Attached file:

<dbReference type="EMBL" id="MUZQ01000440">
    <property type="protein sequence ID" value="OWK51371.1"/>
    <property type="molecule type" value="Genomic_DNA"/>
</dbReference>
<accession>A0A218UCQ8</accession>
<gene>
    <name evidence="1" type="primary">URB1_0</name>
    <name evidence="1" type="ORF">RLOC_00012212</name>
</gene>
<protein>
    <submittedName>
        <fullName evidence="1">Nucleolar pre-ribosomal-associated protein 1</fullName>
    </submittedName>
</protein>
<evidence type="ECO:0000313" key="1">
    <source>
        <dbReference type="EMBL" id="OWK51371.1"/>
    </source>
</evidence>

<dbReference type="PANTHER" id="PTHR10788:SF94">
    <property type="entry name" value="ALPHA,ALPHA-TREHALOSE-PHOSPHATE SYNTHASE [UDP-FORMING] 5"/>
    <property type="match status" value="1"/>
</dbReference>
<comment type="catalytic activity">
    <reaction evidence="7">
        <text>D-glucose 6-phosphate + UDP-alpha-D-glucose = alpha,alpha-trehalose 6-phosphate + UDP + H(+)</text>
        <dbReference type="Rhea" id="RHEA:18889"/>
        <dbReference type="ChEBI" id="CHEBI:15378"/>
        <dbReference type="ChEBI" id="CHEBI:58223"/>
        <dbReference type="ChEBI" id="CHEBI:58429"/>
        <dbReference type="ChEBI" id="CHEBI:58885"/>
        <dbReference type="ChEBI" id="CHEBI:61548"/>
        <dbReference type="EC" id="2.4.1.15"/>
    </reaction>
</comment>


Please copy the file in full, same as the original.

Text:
<dbReference type="EMBL" id="MUZQ01000440">
    <property type="protein sequence ID" value="OWK51371.1"/>
    <property type="molecule type" value="Genomic_DNA"/>
</dbReference>
<accession>A0A218UCQ8</accession>
<gene>
    <name evidence="1" type="primary">URB1_0</name>
    <name evidence="1" type="ORF">RLOC_00012212</name>
</gene>
<protein>
    <submittedName>
        <fullName evidence="1">Nucleolar pre-ribosomal-associated protein 1</fullName>
    </submittedName>
</protein>
<evidence type="ECO:0000313" key="1">
    <source>
        <dbReference type="EMBL" id="OWK51371.1"/>
    </source>
</evidence>

<dbReference type="PANTHER" id="PTHR10788:SF94">
    <property type="entry name" value="ALPHA,ALPHA-TREHALOSE-PHOSPHATE SYNTHASE [UDP-FORMING] 5"/>
    <property type="match status" value="1"/>
</dbReference>
<comment type="catalytic activity">
    <reaction evidence="7">
        <text>D-glucose 6-phosphate + UDP-alpha-D-glucose = alpha,alpha-trehalose 6-phosphate + UDP + H(+)</text>
        <dbReference type="Rhea" id="RHEA:18889"/>
        <dbReference type="ChEBI" id="CHEBI:15378"/>
        <dbReference type="ChEBI" id="CHEBI:58223"/>
        <dbReference type="ChEBI" id="CHEBI:58429"/>
        <dbReference type="ChEBI" id="CHEBI:58885"/>
        <dbReference type="ChEBI" id="CHEBI:61548"/>
        <dbReference type="EC" id="2.4.1.15"/>
    </reaction>
</comment>